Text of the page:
Food Res Int. 2023 Oct;172:113187. doi: 10.1016/j.foodres.2023.113187. Epub 2023 Jun 28.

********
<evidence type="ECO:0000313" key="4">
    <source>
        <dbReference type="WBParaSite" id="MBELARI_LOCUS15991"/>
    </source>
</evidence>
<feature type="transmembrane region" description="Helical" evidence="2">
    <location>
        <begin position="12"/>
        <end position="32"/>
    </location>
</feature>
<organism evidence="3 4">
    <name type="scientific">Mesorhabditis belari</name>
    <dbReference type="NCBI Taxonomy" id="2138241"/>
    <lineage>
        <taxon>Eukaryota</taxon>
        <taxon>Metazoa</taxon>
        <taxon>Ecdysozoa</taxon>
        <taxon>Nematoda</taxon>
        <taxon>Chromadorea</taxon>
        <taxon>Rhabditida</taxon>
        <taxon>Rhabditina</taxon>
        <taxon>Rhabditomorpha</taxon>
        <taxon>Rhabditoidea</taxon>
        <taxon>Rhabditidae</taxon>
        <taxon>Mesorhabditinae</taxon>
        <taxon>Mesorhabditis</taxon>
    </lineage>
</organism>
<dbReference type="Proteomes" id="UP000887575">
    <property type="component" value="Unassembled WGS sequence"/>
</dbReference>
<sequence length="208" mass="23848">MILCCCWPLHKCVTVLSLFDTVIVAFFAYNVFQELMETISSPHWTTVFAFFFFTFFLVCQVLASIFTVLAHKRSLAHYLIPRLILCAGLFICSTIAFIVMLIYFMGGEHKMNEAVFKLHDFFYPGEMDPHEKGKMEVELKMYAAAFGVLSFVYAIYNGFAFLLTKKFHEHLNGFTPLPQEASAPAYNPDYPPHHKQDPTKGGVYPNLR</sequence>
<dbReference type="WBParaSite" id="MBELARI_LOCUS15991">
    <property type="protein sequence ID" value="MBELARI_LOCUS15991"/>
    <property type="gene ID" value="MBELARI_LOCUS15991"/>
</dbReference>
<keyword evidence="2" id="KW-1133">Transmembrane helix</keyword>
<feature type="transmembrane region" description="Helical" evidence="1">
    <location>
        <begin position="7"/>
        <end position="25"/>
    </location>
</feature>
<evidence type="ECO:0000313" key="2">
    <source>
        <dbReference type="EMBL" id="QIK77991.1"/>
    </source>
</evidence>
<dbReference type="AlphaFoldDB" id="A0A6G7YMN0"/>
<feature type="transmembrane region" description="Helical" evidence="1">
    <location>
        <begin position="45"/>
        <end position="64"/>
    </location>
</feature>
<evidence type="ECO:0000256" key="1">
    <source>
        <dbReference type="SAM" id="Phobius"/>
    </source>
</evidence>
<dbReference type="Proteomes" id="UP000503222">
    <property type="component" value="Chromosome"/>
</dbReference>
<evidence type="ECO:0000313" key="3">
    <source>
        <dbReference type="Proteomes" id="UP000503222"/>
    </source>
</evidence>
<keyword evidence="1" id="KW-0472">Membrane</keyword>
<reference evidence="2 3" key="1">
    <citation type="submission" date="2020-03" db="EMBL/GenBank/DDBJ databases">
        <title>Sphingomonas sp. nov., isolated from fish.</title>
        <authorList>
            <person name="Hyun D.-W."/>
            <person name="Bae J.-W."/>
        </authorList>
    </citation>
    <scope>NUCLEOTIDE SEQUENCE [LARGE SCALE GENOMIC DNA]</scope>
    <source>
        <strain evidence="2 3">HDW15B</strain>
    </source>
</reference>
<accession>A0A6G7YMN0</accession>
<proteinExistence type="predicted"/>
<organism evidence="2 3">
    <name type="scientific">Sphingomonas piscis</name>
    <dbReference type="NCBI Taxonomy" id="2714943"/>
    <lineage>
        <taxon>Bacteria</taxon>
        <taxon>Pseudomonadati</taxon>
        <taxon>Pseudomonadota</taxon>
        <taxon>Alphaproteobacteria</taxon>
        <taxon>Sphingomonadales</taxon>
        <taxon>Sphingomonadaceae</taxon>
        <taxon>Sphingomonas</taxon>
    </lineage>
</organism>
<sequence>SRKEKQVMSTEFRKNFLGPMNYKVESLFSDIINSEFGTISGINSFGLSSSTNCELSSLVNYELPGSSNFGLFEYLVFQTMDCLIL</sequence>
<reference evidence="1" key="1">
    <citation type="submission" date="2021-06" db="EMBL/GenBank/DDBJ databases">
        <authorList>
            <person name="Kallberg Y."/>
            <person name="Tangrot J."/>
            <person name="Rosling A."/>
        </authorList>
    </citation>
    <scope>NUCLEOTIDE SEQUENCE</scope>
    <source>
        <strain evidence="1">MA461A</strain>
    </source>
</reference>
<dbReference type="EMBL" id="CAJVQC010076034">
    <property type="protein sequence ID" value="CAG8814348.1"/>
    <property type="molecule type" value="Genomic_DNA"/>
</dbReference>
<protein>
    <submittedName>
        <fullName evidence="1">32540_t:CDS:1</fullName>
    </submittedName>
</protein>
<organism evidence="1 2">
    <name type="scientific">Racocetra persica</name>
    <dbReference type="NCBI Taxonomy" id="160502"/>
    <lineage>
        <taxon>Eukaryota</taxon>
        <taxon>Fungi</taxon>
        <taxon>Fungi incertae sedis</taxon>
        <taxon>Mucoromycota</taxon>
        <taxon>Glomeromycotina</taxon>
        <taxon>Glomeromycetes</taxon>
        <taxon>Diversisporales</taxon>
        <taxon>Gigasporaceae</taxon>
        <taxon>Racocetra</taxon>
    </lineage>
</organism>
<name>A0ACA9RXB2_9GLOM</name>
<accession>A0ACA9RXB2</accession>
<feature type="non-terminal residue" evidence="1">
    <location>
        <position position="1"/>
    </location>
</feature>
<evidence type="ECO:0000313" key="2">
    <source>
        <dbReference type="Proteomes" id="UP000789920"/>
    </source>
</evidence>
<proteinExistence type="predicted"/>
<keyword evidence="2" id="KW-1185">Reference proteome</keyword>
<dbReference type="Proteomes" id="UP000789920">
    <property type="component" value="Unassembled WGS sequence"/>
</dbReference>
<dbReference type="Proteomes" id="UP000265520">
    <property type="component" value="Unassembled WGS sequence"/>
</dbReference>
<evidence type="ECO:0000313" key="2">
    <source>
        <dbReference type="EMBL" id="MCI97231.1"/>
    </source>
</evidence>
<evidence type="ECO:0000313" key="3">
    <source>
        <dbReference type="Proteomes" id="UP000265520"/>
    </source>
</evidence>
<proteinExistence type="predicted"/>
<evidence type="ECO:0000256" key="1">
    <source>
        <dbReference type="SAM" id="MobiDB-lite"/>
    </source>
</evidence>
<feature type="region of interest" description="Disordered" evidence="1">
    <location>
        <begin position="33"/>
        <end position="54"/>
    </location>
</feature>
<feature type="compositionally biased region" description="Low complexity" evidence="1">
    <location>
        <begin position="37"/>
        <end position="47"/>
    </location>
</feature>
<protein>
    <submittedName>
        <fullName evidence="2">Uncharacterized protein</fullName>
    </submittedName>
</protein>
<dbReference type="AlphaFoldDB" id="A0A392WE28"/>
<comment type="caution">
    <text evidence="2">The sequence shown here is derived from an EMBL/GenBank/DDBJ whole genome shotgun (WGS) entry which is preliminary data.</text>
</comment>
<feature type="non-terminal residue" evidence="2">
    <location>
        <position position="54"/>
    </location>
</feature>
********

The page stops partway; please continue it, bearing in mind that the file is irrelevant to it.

Cranberry (poly)phenols may have potential health benefits. Circulating (poly)phenol metabolites can act as mediators of these effects, but they are subjected to an extensive inter-individual variability. This study aimed to quantify both plasma and urine (poly)phenol metabolites following a 12-week intake of a cranberry powder in healthy older adults, and to investigate inter-individual differences by considering the existence of urinary metabotypes related to dietary (poly)phenols. Up to 13 and 67 metabolites were quantified in plasma and urine respectively. Cranberry consumption led to changes in plasma metabolites, mainly hydroxycinnamates and hippuric acid. Individual variability in urinary metabolites was assessed using different data sets and a combination of statistical models. Three phenolic metabotypes were identified, colonic metabolism being the main driver for subject clustering. Metabotypes were characterized by quali-quantitative differences in the excretion of some metabolites such as phenyl-γ-valerolactones, hydroxycinnamic acids, and phenylpropanoic acids. Metabotypes were further confirmed when applying a model only focused on flavan-3-ol colonic metabolites. 5-(3′,4′-dihydroxyphenyl)-γ-valerolactone derivatives were the most relevant metabolites for metabotyping. Metabotype allocation was well preserved after 12-week intervention. This metabotyping approach for cranberry metabolites represents an innovative step to handle the complexity of (poly)phenol metabolism in free-living conditions, deciphering the existence of metabotypes derived from the simultaneous consumption of different classes of (poly)phenols. These results will help contribute to studying the health effects of cranberries and other (poly)phenol-rich foods, mainly considering gut microbiota-driven individual differences.